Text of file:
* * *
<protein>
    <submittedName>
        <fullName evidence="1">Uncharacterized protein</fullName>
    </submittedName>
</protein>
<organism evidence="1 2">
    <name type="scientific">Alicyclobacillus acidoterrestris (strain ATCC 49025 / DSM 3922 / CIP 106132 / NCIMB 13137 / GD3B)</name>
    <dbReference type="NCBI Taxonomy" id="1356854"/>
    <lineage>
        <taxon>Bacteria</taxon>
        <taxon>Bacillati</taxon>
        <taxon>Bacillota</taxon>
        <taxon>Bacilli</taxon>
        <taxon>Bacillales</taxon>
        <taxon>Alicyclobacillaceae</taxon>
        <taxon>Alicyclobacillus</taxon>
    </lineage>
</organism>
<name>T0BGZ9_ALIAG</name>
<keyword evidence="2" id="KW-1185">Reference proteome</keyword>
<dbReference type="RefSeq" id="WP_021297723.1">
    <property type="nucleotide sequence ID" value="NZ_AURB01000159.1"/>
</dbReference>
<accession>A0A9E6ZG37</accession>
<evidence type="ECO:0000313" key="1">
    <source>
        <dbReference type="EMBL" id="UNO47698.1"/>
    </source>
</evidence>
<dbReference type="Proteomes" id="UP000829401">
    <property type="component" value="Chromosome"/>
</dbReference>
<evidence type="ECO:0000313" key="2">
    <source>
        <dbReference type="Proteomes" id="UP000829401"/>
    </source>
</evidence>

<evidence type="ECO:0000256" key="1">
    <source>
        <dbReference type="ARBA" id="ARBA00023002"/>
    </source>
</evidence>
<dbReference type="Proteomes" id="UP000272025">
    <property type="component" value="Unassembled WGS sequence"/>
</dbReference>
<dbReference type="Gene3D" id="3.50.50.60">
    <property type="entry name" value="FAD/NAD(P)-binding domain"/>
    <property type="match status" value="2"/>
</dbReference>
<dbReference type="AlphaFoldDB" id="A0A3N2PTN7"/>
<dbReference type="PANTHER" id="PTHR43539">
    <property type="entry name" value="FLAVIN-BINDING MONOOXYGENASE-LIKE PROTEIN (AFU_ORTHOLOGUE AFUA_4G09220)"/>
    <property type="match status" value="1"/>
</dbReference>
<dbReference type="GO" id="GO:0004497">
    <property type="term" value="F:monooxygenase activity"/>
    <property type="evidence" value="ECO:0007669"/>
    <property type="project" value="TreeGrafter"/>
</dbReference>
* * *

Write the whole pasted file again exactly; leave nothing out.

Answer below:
<protein>
    <submittedName>
        <fullName evidence="1">Uncharacterized protein</fullName>
    </submittedName>
</protein>
<organism evidence="1 2">
    <name type="scientific">Alicyclobacillus acidoterrestris (strain ATCC 49025 / DSM 3922 / CIP 106132 / NCIMB 13137 / GD3B)</name>
    <dbReference type="NCBI Taxonomy" id="1356854"/>
    <lineage>
        <taxon>Bacteria</taxon>
        <taxon>Bacillati</taxon>
        <taxon>Bacillota</taxon>
        <taxon>Bacilli</taxon>
        <taxon>Bacillales</taxon>
        <taxon>Alicyclobacillaceae</taxon>
        <taxon>Alicyclobacillus</taxon>
    </lineage>
</organism>
<name>T0BGZ9_ALIAG</name>
<keyword evidence="2" id="KW-1185">Reference proteome</keyword>
<dbReference type="RefSeq" id="WP_021297723.1">
    <property type="nucleotide sequence ID" value="NZ_AURB01000159.1"/>
</dbReference>
<accession>A0A9E6ZG37</accession>
<evidence type="ECO:0000313" key="1">
    <source>
        <dbReference type="EMBL" id="UNO47698.1"/>
    </source>
</evidence>
<dbReference type="Proteomes" id="UP000829401">
    <property type="component" value="Chromosome"/>
</dbReference>
<evidence type="ECO:0000313" key="2">
    <source>
        <dbReference type="Proteomes" id="UP000829401"/>
    </source>
</evidence>

<evidence type="ECO:0000256" key="1">
    <source>
        <dbReference type="ARBA" id="ARBA00023002"/>
    </source>
</evidence>
<dbReference type="Proteomes" id="UP000272025">
    <property type="component" value="Unassembled WGS sequence"/>
</dbReference>
<dbReference type="Gene3D" id="3.50.50.60">
    <property type="entry name" value="FAD/NAD(P)-binding domain"/>
    <property type="match status" value="2"/>
</dbReference>
<dbReference type="AlphaFoldDB" id="A0A3N2PTN7"/>
<dbReference type="PANTHER" id="PTHR43539">
    <property type="entry name" value="FLAVIN-BINDING MONOOXYGENASE-LIKE PROTEIN (AFU_ORTHOLOGUE AFUA_4G09220)"/>
    <property type="match status" value="1"/>
</dbReference>
<dbReference type="GO" id="GO:0004497">
    <property type="term" value="F:monooxygenase activity"/>
    <property type="evidence" value="ECO:0007669"/>
    <property type="project" value="TreeGrafter"/>
</dbReference>